Greater Harrisburg's Community Magazine

Burg Blog: To Publish or Not to Publish?

The former LGBT Center of Central PA

In journalism, some stories are much tougher to judge than others.

Most stories are obvious in terms of news importance. But some aren’t.

Take, as a good example, our story on Thursday about a dispute between the LGBT Center of Central PA and Harrisburg Mayor Eric Papenfuse.

In that story, Amanda Arbour, the center’s executive director, in a widely circulated press release and social media post, leveled certain charges about a building the mayor owns, where the center used to be located.

It was a follow up to a story from October, when we reported that the center had left its long-time home. Thursday’s story offered a lot more detail over what had allegedly happened.

Now, this is a landlord/tenant dispute at its core, so it’s something we typically would not consider newsworthy, unless perhaps there was a broader community concern or issue involved.

However, to me, this story’s importance was elevated by the prominence of the two parties involved: the city’s mayor and one of our area’s foremost nonprofits—as well as what the LBGT Center was claiming.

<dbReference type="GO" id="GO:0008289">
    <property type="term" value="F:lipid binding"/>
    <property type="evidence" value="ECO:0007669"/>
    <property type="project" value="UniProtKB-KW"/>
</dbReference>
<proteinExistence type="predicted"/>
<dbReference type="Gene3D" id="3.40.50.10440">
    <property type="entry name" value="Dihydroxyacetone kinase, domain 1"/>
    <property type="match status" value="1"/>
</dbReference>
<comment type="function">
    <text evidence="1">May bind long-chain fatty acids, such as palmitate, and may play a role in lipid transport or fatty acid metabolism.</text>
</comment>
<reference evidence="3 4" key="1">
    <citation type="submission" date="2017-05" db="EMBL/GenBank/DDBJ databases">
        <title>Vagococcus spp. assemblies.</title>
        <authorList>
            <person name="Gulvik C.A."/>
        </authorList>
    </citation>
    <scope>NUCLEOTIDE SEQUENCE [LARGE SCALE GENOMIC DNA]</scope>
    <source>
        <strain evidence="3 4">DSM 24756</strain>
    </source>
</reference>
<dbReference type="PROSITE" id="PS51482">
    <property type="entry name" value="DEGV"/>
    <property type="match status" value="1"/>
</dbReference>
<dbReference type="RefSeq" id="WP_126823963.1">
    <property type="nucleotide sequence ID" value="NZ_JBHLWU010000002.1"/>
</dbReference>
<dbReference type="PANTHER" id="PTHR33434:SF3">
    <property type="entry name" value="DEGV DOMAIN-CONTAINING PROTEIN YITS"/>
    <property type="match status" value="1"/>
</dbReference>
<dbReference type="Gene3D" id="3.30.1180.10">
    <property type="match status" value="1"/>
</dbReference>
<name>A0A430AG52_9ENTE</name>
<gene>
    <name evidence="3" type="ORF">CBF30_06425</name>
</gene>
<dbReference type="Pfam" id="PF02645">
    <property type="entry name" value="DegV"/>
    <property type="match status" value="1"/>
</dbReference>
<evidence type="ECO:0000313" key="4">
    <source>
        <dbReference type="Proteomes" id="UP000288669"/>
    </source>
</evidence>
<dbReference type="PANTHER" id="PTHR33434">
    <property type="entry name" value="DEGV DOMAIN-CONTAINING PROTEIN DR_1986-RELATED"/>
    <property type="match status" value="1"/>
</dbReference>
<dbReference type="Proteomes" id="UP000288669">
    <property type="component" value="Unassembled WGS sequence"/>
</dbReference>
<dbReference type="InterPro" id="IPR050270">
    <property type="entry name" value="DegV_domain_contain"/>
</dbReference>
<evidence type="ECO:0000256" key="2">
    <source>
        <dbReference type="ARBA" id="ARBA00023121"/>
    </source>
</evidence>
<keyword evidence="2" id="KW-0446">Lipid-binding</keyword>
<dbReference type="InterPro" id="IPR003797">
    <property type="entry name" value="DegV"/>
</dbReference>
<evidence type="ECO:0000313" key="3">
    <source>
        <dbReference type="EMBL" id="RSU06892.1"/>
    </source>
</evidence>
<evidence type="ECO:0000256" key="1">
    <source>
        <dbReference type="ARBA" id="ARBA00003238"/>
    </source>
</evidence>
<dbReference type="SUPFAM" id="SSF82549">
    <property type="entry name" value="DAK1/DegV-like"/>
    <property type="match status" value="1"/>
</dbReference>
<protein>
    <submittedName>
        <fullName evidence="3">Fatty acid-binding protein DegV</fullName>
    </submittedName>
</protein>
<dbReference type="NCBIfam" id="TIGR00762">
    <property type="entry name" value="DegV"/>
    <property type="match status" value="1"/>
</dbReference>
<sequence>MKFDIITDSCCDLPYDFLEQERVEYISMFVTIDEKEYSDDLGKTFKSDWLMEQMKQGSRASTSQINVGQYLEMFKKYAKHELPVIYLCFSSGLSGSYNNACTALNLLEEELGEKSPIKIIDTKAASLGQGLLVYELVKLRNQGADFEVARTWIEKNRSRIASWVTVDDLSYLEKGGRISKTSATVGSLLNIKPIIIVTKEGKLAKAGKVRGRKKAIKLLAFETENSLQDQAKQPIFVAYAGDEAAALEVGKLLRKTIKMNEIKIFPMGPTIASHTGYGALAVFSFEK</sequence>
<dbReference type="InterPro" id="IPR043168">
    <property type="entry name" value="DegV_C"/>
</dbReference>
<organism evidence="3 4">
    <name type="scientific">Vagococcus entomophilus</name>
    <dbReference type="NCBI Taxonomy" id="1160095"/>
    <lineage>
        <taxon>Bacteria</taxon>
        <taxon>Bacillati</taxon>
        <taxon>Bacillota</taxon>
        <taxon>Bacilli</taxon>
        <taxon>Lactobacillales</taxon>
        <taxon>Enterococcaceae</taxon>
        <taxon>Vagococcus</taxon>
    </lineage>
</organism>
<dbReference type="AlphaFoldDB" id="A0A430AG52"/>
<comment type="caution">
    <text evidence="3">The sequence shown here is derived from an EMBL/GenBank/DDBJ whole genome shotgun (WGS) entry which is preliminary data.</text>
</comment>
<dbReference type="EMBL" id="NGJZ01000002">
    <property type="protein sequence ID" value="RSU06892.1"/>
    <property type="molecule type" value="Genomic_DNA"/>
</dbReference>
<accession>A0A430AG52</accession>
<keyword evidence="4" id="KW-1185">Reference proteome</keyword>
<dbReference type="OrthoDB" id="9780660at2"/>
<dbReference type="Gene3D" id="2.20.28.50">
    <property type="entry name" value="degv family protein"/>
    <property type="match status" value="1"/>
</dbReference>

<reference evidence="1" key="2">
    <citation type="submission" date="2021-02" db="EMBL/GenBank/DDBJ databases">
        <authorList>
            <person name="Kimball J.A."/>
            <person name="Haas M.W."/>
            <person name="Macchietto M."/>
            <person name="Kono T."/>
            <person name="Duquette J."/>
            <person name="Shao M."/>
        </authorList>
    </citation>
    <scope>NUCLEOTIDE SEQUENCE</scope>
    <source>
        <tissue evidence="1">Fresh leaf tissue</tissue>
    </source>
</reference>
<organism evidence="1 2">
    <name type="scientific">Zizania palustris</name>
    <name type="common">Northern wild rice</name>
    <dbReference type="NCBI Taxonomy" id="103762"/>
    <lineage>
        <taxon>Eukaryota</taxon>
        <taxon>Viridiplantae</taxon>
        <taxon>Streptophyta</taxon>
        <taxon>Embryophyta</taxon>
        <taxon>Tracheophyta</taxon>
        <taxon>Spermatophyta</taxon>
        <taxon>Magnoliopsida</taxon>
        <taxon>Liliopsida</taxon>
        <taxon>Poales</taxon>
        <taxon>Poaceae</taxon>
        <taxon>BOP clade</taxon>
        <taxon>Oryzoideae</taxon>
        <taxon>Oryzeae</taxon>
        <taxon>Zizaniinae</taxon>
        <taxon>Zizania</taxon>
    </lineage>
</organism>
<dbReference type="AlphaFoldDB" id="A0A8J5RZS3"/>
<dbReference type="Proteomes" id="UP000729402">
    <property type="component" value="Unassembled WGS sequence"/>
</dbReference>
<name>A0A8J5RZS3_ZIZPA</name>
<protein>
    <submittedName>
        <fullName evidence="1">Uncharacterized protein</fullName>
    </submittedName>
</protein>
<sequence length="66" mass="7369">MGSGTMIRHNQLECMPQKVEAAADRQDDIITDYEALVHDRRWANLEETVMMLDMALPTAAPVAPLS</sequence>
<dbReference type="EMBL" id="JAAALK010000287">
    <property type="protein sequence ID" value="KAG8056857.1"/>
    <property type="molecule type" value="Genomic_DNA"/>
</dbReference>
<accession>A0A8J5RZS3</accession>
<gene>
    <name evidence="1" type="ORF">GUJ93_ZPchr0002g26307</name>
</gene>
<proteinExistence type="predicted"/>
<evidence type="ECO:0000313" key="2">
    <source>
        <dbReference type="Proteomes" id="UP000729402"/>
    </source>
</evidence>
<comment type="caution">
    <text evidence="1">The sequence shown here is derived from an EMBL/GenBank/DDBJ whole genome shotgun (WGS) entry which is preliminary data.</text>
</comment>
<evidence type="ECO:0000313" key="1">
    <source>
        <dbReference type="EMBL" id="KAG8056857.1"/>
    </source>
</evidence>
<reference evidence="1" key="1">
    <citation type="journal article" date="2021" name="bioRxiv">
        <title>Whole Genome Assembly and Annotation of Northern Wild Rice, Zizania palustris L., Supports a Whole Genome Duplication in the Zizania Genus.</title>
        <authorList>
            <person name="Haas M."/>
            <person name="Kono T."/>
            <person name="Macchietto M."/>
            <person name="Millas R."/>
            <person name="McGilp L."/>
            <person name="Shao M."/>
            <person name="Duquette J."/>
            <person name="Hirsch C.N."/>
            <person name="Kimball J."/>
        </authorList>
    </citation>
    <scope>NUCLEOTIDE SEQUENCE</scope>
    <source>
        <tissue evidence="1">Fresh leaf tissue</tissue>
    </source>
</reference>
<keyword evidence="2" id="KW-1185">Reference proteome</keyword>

So, in the end, I decided it was newsworthy and should be published.

It wasn’t an easy call, and, after it was published, some people disagreed with my decision, emphatically starting with the mayor, who believed that we targeted him because of his position.

I might add that, for the story, we contacted Papenfuse for comment, which he provided and we incorporated. So, he knew we intended to publish a story based on what the LGBT Center said had occurred.

Now, the story doesn’t reach a definitive conclusion over who’s right. How could it? We weren’t there, but the two disputing parties were—and they’re saying very different things about what happened. So, we presented the center’s claims and Papenfuse’s response to them.

Many news stories are like that, of course. A reporter asks one side for their view, then the other side for theirs. It’s an imperfect method of discerning a “truth,” but it’s sometimes the best tool we have, especially when that “truth” is in dispute.

Papenfuse now believes that what we published was so egregious as to constitute irresponsible journalism at best, defamation at worst.

I continue to believe that we made the correct call.

So, what would you have done? Would you have published the story?

Lawrance Binda is the co-publisher and editor-in-chief of TheBurg.

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